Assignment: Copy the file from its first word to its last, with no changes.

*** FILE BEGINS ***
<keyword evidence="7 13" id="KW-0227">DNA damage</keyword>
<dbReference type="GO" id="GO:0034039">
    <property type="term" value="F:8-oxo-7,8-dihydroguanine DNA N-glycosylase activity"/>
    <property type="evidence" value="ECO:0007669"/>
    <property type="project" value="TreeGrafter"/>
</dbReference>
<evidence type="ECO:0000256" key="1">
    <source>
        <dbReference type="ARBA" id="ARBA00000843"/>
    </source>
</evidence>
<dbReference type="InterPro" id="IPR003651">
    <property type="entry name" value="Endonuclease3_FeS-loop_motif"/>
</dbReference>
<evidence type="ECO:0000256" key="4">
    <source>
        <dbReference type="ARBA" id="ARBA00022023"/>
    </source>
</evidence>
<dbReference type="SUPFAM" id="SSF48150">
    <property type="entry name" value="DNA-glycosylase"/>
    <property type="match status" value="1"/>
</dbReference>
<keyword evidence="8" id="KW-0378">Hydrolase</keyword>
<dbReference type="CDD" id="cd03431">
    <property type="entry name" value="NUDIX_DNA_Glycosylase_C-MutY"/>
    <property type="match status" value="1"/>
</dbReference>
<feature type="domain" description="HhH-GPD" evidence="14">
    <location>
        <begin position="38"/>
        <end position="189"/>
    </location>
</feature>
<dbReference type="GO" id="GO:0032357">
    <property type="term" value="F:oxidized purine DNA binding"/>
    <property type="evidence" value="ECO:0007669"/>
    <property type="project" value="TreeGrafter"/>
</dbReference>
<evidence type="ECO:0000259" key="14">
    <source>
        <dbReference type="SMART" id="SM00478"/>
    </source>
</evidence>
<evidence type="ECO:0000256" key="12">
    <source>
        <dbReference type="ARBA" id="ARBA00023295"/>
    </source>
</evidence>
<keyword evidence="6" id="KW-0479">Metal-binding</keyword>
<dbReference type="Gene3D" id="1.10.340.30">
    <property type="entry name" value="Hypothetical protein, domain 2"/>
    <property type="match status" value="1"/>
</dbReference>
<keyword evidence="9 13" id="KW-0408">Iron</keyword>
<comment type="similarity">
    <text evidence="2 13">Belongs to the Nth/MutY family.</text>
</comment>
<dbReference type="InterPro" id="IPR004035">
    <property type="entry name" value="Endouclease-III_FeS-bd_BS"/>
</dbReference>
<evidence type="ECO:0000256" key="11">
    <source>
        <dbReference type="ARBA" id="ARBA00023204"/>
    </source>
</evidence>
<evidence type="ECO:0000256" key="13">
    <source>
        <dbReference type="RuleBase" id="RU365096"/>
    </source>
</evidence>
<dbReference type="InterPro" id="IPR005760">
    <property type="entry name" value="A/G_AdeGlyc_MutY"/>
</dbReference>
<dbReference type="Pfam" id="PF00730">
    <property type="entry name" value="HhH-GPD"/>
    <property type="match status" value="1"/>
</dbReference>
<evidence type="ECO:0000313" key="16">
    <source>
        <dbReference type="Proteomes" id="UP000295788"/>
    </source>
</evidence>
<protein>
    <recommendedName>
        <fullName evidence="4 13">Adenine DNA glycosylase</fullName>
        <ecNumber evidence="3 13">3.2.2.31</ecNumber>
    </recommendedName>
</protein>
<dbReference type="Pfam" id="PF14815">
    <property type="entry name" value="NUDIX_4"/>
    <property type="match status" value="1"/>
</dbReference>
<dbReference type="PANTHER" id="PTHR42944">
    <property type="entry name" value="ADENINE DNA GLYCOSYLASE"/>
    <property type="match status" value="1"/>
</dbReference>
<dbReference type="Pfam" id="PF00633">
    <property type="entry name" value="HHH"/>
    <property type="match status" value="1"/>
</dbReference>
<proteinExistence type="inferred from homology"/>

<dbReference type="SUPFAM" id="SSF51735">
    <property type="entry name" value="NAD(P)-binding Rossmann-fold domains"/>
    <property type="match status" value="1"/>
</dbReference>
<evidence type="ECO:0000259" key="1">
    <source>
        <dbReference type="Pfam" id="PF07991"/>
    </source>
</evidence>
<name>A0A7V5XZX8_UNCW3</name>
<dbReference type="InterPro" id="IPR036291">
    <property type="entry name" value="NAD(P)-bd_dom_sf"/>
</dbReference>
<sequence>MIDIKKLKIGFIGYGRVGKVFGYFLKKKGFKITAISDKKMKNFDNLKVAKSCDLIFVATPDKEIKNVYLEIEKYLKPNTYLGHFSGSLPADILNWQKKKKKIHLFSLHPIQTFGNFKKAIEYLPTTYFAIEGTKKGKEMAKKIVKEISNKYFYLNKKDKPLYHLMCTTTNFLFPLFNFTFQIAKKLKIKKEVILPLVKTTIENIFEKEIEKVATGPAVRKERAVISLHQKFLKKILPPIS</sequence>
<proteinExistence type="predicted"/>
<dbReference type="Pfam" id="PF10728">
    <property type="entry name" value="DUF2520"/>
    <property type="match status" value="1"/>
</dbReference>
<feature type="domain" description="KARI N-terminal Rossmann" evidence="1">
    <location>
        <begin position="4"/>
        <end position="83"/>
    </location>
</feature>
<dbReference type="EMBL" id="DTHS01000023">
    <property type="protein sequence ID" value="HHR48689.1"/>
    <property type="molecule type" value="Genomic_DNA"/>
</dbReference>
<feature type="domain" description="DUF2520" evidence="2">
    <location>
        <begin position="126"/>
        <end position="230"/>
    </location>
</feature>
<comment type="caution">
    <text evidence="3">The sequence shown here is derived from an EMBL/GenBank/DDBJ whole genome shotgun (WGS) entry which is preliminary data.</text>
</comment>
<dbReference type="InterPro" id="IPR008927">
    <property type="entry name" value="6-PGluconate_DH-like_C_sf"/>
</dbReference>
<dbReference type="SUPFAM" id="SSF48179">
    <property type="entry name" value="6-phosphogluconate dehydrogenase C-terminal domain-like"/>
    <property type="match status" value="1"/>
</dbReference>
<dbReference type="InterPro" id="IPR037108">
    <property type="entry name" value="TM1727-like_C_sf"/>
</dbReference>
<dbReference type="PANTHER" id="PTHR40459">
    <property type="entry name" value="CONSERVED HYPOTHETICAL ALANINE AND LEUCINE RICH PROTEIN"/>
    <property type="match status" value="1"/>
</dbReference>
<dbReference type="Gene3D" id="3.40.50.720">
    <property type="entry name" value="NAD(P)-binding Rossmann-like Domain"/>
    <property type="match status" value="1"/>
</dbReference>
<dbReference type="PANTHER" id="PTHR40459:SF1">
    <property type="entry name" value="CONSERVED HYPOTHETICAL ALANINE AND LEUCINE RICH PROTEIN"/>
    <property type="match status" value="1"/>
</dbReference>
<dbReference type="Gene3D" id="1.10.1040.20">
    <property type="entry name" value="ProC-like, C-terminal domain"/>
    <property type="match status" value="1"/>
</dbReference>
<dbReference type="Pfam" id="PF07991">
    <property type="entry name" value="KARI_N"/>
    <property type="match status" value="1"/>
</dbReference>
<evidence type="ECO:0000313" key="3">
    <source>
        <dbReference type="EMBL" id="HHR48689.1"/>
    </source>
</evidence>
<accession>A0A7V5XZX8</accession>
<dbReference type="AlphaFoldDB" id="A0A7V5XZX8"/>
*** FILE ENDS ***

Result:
<keyword evidence="7 13" id="KW-0227">DNA damage</keyword>
<dbReference type="GO" id="GO:0034039">
    <property type="term" value="F:8-oxo-7,8-dihydroguanine DNA N-glycosylase activity"/>
    <property type="evidence" value="ECO:0007669"/>
    <property type="project" value="TreeGrafter"/>
</dbReference>
<evidence type="ECO:0000256" key="1">
    <source>
        <dbReference type="ARBA" id="ARBA00000843"/>
    </source>
</evidence>
<dbReference type="InterPro" id="IPR003651">
    <property type="entry name" value="Endonuclease3_FeS-loop_motif"/>
</dbReference>
<evidence type="ECO:0000256" key="4">
    <source>
        <dbReference type="ARBA" id="ARBA00022023"/>
    </source>
</evidence>
<dbReference type="SUPFAM" id="SSF48150">
    <property type="entry name" value="DNA-glycosylase"/>
    <property type="match status" value="1"/>
</dbReference>
<keyword evidence="8" id="KW-0378">Hydrolase</keyword>
<dbReference type="CDD" id="cd03431">
    <property type="entry name" value="NUDIX_DNA_Glycosylase_C-MutY"/>
    <property type="match status" value="1"/>
</dbReference>
<feature type="domain" description="HhH-GPD" evidence="14">
    <location>
        <begin position="38"/>
        <end position="189"/>
    </location>
</feature>
<dbReference type="GO" id="GO:0032357">
    <property type="term" value="F:oxidized purine DNA binding"/>
    <property type="evidence" value="ECO:0007669"/>
    <property type="project" value="TreeGrafter"/>
</dbReference>
<evidence type="ECO:0000259" key="14">
    <source>
        <dbReference type="SMART" id="SM00478"/>
    </source>
</evidence>
<evidence type="ECO:0000256" key="12">
    <source>
        <dbReference type="ARBA" id="ARBA00023295"/>
    </source>
</evidence>
<keyword evidence="6" id="KW-0479">Metal-binding</keyword>
<dbReference type="Gene3D" id="1.10.340.30">
    <property type="entry name" value="Hypothetical protein, domain 2"/>
    <property type="match status" value="1"/>
</dbReference>
<keyword evidence="9 13" id="KW-0408">Iron</keyword>
<comment type="similarity">
    <text evidence="2 13">Belongs to the Nth/MutY family.</text>
</comment>
<dbReference type="InterPro" id="IPR004035">
    <property type="entry name" value="Endouclease-III_FeS-bd_BS"/>
</dbReference>
<evidence type="ECO:0000256" key="11">
    <source>
        <dbReference type="ARBA" id="ARBA00023204"/>
    </source>
</evidence>
<evidence type="ECO:0000256" key="13">
    <source>
        <dbReference type="RuleBase" id="RU365096"/>
    </source>
</evidence>
<dbReference type="InterPro" id="IPR005760">
    <property type="entry name" value="A/G_AdeGlyc_MutY"/>
</dbReference>
<dbReference type="Pfam" id="PF00730">
    <property type="entry name" value="HhH-GPD"/>
    <property type="match status" value="1"/>
</dbReference>
<evidence type="ECO:0000313" key="16">
    <source>
        <dbReference type="Proteomes" id="UP000295788"/>
    </source>
</evidence>
<protein>
    <recommendedName>
        <fullName evidence="4 13">Adenine DNA glycosylase</fullName>
        <ecNumber evidence="3 13">3.2.2.31</ecNumber>
    </recommendedName>
</protein>
<dbReference type="Pfam" id="PF14815">
    <property type="entry name" value="NUDIX_4"/>
    <property type="match status" value="1"/>
</dbReference>
<dbReference type="PANTHER" id="PTHR42944">
    <property type="entry name" value="ADENINE DNA GLYCOSYLASE"/>
    <property type="match status" value="1"/>
</dbReference>
<dbReference type="Pfam" id="PF00633">
    <property type="entry name" value="HHH"/>
    <property type="match status" value="1"/>
</dbReference>
<proteinExistence type="inferred from homology"/>

<dbReference type="SUPFAM" id="SSF51735">
    <property type="entry name" value="NAD(P)-binding Rossmann-fold domains"/>
    <property type="match status" value="1"/>
</dbReference>
<evidence type="ECO:0000259" key="1">
    <source>
        <dbReference type="Pfam" id="PF07991"/>
    </source>
</evidence>
<name>A0A7V5XZX8_UNCW3</name>
<dbReference type="InterPro" id="IPR036291">
    <property type="entry name" value="NAD(P)-bd_dom_sf"/>
</dbReference>
<sequence>MIDIKKLKIGFIGYGRVGKVFGYFLKKKGFKITAISDKKMKNFDNLKVAKSCDLIFVATPDKEIKNVYLEIEKYLKPNTYLGHFSGSLPADILNWQKKKKKIHLFSLHPIQTFGNFKKAIEYLPTTYFAIEGTKKGKEMAKKIVKEISNKYFYLNKKDKPLYHLMCTTTNFLFPLFNFTFQIAKKLKIKKEVILPLVKTTIENIFEKEIEKVATGPAVRKERAVISLHQKFLKKILPPIS</sequence>
<proteinExistence type="predicted"/>
<dbReference type="Pfam" id="PF10728">
    <property type="entry name" value="DUF2520"/>
    <property type="match status" value="1"/>
</dbReference>
<feature type="domain" description="KARI N-terminal Rossmann" evidence="1">
    <location>
        <begin position="4"/>
        <end position="83"/>
    </location>
</feature>
<dbReference type="EMBL" id="DTHS01000023">
    <property type="protein sequence ID" value="HHR48689.1"/>
    <property type="molecule type" value="Genomic_DNA"/>
</dbReference>
<feature type="domain" description="DUF2520" evidence="2">
    <location>
        <begin position="126"/>
        <end position="230"/>
    </location>
</feature>
<comment type="caution">
    <text evidence="3">The sequence shown here is derived from an EMBL/GenBank/DDBJ whole genome shotgun (WGS) entry which is preliminary data.</text>
</comment>
<dbReference type="InterPro" id="IPR008927">
    <property type="entry name" value="6-PGluconate_DH-like_C_sf"/>
</dbReference>
<dbReference type="SUPFAM" id="SSF48179">
    <property type="entry name" value="6-phosphogluconate dehydrogenase C-terminal domain-like"/>
    <property type="match status" value="1"/>
</dbReference>
<dbReference type="InterPro" id="IPR037108">
    <property type="entry name" value="TM1727-like_C_sf"/>
</dbReference>
<dbReference type="PANTHER" id="PTHR40459">
    <property type="entry name" value="CONSERVED HYPOTHETICAL ALANINE AND LEUCINE RICH PROTEIN"/>
    <property type="match status" value="1"/>
</dbReference>
<dbReference type="Gene3D" id="3.40.50.720">
    <property type="entry name" value="NAD(P)-binding Rossmann-like Domain"/>
    <property type="match status" value="1"/>
</dbReference>
<dbReference type="PANTHER" id="PTHR40459:SF1">
    <property type="entry name" value="CONSERVED HYPOTHETICAL ALANINE AND LEUCINE RICH PROTEIN"/>
    <property type="match status" value="1"/>
</dbReference>
<dbReference type="Gene3D" id="1.10.1040.20">
    <property type="entry name" value="ProC-like, C-terminal domain"/>
    <property type="match status" value="1"/>
</dbReference>
<dbReference type="Pfam" id="PF07991">
    <property type="entry name" value="KARI_N"/>
    <property type="match status" value="1"/>
</dbReference>
<evidence type="ECO:0000313" key="3">
    <source>
        <dbReference type="EMBL" id="HHR48689.1"/>
    </source>
</evidence>
<accession>A0A7V5XZX8</accession>
<dbReference type="AlphaFoldDB" id="A0A7V5XZX8"/>